Be organized, but leave room for improvisation. Sometimes you’ll learn that one of your character’s motivations might stray from your initial vision, inspiring a much richer story. Sometimes a musician (especially jazz musicians) can color outside the lines of a song. This is when a lot of the magic happens.

Having a direction while giving yourself room to meander from the path is the best way to strike a balance between efficiency and discovery.

As I explained earlier, my short story that became a book was an abject failure. And that wasn’t just one person’s opinion. My appreciation for my ability to finish a project didn’t outweigh its lack of quality.

It was precisely this failure — and my willingness to accept it as such — that planted the seed for greater things. And even after the short had long since sprouted into the expansive, there were a number of situations that forced me to go back and start more or less all over again. The final product was ultimately better for it.

Don’t be stubborn. Know when you’ve taken a misstep, then go back and try again.

There will likely come a point (more than once) when you conclude that whatever you’re doing is just bad, and you’ll be tempted to throw in the towel. But this is precisely the time to push on through and finish.

Though it might feel like a waste of time, there are two good reasons to always finish what you’ve begun:

1. What looks like a dead end might actually be a detour. Hitting a creative rut is normal. But the answer often lies in turning around to find a different route. The key is to then arrive at your destination.

2. Even finishing last can teach you how to train better for the next race. The vast majority of published authors have a drawer or hard drive crammed with their early (usually terrible) books. Plenty of people waged numerous wars with their words before producing anything considered “publishable.” And, it’s those early battles that allowed them to develop the mental muscles necessary to triumph. So, even if practice doesn’t always make perfect, it at least makes you better.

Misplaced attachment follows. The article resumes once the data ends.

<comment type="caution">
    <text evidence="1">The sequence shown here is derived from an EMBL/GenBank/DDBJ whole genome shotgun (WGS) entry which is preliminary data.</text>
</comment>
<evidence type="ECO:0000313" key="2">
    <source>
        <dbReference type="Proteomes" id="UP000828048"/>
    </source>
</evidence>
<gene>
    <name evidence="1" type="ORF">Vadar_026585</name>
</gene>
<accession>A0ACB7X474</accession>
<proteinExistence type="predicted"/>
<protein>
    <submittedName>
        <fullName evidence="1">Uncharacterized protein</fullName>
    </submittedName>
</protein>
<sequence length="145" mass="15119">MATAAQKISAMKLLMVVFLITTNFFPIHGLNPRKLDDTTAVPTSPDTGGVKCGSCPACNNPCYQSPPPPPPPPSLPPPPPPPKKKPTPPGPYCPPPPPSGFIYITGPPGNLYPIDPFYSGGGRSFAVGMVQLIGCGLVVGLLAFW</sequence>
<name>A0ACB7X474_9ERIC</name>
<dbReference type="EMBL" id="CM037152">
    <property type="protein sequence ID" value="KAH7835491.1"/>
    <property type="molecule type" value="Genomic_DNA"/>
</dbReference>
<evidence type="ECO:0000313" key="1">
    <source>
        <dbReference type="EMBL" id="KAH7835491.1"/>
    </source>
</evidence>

You’ll often learn more by finishing a bad project than you will by producing a perfect one. You’ll gain a better understanding of what motivates you, how to perfect your creative process, how to properly use influences to develop your own unique voice, and you’ll develop the discipline to sit down and do the work.

If you’ve done it once, you can do it again.

Mark Twain wrote for nearly a decade before becoming what was considered the greatest author of his generation when he was 41 years old. Henry Miller penned several novels before his book Tropic of Cancer smashed the literary landscape when he was 44 years old. Annie Proulx wrote for about 30 years before her first novel Postcards set her on the path to receiving the Pulitzer when she was 57 years old.

I’m not saying that it will or it should take decades to complete anything of worth. Rather, even those of great talent have to practice their craft with the same persistence as someone learning to ride a bike or play the guitar.

Do the work. Stay consistent. And if you find yourself feeling discouraged, just keep going until you surprise yourself with a breakthrough that tickles your inspiration-bone.

Nick Hilden is a travel, fitness, arts, and fiction writer whose work has appeared in the Daily Beast, the Los Angeles Times, Salon, Men’s Health, Thrillist, Vice, and more. You can follow his travels and connect with him via Instagram or Twitter.